The Hobbit makes clear the eagles detest orcs, and Sauron’s triumph would cover Middle-Earth in hordes of foul creatures. Moreover, the eagles could have carried the Fellowship at least as far as Minas Tirith or Osgiliath, sparing them months of travel and major obstacles. The eagles didn’t hesitate to help Gandalf with relatively minor tasks such as rescuing the dwarves (and Bilbo) in The Hobbit or saving Sam and Frodo after the Ring’s destruction. I doubt they would have put up much of a fight if Gandalf asked them for a lift to the edge of Mordor. Everyone wanted the Ring gone. Heck, even Tom Bombadil wanted the Ring gone, and he seemed to have hardly a care in the world. The eagles might have been selfish, but probably not selfish enough not to help carry the Ring at least partway to Mordor.

      In the end, The Lord of the Rings is amazing, eagles or no eagles. Tolkien was a remarkable man. I simply can’t help but wonder how he could have overlooked this particular plot hole.

      Incidentally, I’m delighted someone concluded a comment with “Allons-y.” I award you ten points. 🙂

      • HISHE always has great stuff.

        I’ve never really had a problem with the Eagles not helping out more, because thematically it doesn’t fit Tolkien’s milieu. Even though it is assuredly not an allegory, LOTR is heavily influenced by his Catholicism, and the story is wrought with such symbolism and biblical metaphors that would be rendered useless by the Eagles just doing the whole thing, so I think he was less concerned about plot holes than about theme holes – either way I think we can agree that he didn’t care much for wormholes.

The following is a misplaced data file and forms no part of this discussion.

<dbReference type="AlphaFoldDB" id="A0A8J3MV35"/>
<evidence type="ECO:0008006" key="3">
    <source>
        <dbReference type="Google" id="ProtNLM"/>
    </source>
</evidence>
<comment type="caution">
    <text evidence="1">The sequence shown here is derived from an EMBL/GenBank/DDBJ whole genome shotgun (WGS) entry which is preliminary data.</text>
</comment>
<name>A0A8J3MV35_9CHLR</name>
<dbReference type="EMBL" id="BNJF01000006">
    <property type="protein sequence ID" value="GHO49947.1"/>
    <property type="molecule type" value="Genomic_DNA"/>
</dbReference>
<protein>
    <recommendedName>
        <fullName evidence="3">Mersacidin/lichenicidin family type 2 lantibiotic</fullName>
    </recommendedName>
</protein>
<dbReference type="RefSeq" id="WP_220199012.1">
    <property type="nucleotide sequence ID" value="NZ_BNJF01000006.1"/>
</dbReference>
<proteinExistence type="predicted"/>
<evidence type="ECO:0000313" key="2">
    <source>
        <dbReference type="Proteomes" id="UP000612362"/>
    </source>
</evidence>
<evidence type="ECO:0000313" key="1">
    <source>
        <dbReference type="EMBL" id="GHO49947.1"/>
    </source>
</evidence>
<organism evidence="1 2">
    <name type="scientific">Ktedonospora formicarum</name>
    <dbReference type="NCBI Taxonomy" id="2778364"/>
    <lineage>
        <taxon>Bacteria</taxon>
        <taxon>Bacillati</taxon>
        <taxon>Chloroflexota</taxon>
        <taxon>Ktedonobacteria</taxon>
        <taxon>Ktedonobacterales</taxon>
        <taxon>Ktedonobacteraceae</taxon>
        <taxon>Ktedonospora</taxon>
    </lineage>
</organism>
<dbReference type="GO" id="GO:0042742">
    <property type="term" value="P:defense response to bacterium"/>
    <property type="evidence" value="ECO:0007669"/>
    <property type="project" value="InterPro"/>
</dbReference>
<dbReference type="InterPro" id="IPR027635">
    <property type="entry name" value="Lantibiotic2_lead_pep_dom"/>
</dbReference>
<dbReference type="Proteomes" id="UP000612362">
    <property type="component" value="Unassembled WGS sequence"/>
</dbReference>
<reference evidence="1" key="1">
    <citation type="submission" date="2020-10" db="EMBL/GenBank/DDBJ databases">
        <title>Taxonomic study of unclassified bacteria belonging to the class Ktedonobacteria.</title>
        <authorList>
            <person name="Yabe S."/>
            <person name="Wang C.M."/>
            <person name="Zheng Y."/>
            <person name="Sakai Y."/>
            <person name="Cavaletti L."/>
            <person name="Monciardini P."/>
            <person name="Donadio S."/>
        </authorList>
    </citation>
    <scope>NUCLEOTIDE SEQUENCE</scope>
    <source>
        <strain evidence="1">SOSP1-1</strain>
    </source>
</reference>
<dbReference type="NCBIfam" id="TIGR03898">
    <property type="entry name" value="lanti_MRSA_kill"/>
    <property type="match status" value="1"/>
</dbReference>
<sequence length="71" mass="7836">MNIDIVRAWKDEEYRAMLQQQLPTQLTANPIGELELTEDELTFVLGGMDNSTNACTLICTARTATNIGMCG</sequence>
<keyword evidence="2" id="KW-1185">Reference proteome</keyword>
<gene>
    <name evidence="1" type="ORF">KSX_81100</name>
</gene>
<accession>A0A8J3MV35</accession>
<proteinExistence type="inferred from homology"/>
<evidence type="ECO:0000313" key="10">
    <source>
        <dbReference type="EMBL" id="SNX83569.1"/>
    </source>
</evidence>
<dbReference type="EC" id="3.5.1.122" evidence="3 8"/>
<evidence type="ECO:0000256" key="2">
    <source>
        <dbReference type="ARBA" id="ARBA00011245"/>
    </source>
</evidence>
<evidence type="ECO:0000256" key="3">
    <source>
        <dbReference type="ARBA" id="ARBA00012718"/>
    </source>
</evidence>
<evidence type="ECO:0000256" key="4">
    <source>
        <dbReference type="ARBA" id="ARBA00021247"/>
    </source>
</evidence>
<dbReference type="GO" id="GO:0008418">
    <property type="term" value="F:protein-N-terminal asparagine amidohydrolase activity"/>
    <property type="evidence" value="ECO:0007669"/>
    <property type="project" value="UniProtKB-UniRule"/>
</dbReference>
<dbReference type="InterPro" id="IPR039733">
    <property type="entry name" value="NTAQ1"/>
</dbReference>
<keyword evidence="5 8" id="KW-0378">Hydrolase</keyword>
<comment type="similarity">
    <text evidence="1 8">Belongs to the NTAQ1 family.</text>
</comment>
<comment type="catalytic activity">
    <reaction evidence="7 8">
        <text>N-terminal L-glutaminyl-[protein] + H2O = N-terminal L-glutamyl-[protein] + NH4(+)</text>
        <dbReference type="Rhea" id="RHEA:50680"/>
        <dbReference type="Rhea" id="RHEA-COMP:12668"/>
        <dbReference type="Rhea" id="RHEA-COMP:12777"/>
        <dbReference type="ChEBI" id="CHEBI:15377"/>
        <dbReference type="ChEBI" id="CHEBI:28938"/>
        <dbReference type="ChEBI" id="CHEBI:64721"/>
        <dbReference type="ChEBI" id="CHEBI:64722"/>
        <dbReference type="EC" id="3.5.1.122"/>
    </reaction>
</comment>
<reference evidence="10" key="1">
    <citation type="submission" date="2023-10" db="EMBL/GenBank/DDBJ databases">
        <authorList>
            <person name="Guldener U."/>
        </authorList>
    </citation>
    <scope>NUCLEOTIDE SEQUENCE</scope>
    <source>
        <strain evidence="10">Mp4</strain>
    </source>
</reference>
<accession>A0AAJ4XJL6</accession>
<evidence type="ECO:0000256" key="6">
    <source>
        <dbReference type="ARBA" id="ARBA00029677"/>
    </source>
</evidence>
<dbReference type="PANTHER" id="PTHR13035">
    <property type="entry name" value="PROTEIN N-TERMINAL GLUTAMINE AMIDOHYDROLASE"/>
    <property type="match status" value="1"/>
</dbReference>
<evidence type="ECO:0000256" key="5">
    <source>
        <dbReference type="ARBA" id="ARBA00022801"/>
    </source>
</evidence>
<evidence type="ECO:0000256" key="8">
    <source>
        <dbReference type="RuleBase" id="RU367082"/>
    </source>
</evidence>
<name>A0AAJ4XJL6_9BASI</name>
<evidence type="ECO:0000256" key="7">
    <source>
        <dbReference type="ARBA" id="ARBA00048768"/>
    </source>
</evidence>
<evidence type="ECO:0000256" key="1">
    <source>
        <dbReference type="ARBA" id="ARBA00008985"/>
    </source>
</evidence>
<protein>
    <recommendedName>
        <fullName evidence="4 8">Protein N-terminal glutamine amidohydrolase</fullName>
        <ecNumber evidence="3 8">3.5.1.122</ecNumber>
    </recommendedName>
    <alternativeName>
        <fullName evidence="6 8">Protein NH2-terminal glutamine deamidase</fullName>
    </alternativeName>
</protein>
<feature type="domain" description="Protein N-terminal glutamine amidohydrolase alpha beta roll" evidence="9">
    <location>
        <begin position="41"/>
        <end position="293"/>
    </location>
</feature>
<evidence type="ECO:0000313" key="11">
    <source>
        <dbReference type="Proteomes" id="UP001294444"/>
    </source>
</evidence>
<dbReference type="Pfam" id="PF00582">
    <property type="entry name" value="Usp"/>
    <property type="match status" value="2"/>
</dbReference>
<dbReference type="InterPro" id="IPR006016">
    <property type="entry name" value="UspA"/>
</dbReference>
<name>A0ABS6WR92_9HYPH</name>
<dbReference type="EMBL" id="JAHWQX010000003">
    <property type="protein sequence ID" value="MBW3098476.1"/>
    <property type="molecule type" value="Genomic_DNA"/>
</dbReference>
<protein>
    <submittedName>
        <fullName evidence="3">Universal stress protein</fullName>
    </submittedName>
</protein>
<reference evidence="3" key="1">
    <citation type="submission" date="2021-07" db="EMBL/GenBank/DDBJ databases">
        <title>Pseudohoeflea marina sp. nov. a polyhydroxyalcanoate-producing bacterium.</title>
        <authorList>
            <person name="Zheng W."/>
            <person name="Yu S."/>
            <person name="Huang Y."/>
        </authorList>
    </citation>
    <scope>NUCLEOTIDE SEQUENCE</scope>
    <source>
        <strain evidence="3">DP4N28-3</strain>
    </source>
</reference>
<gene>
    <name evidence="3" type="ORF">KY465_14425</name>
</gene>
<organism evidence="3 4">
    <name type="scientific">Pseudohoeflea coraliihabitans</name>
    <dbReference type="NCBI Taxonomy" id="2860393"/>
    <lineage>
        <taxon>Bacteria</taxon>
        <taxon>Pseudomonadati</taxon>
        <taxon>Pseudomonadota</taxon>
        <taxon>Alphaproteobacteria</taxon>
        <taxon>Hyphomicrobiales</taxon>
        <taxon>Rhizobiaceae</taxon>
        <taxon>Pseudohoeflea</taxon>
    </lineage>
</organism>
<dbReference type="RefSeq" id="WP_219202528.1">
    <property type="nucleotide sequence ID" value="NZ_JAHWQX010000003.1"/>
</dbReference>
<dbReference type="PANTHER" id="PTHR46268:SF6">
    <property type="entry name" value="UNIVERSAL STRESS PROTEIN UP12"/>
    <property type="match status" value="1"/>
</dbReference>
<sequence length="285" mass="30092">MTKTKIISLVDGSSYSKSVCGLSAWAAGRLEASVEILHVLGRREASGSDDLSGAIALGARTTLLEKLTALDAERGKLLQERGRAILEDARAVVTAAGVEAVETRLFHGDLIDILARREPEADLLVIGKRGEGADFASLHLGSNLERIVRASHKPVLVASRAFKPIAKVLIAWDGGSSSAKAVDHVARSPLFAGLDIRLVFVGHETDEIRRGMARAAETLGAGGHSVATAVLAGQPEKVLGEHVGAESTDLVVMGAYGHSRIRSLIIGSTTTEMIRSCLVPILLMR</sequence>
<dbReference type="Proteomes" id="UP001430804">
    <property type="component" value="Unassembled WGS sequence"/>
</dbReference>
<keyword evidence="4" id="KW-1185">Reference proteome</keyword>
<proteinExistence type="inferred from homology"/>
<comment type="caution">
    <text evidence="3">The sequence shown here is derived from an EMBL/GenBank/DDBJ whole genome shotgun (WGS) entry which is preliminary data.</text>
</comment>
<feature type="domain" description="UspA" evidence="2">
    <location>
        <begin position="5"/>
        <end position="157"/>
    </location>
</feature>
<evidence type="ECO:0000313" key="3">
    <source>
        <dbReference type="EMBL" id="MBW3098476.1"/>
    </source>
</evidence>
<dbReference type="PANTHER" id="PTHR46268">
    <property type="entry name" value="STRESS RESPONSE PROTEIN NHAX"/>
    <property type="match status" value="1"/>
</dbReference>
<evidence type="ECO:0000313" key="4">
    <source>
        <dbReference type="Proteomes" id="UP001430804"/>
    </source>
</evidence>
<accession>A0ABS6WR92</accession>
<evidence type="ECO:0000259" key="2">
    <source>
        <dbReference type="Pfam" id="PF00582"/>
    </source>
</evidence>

Like Anna Estelle said, it’s like saying why didn’t the Valar directly intervene, or even why didn’t Eru Ilúvatar. You may as well ask why God didn’t teleport the Israelites directly to the Promised Land, I mean, com’on, He parted the Red Sea, what’s a little manipulation of time and space? (Sidenote: hopefully no one thinks I’m being blasphemous.)

        But when I’m tired of convincing myself of this whole thematic congruity nonsense, I like to pretend that perhaps Tolkien was secretly writing an epic about the Eagles off doing some other equally important adventure during most of the LOTR timeframe, and were thus unavailable to help out.

        On a somewhat unrelated topic, you mention having gone through a Tolkien/Lewis phase, and I was wondering, have you ever read any Charles Williams?

        • Tolkien focused on themes in his writing, it’s true, but his biographies show us he also tried to make his stories believable. He went out of his way to ensure the accuracy of little details, as mentioned above, and he invented all kinds of backstories (some of which were included in the appendices of The Lord of the Rings) to explain minor plot points. Perhaps I’m being pointlessly stubborn, but it seems uncharacteristic of Tolkien to ignore a plot point like the eagles.

          Perhaps the eagles were indeed off on some other important adventure. Who knows? 😉

          I read The Place of the Lion by Charles Williams a number of years ago. I thought it was all right, but I’d probably appreciate it much more now that I’m familiar with the philosophies of Plato. I have nothing against Williams, but for some reason his writings have never interested me as much as those of Tolkien and Lewis.

      • *concurs with Josh Hamm on the whole allegory/theme holes thing* =) And yes, every history has it’s holes, as you point out with the Red Sea thing. And I’m all for manipulation of time and space. Or at least travel through it…;)

        And for the record, literally the only topic I am even half-decent at arguing/debating is Tolkien. So. Argue away. =D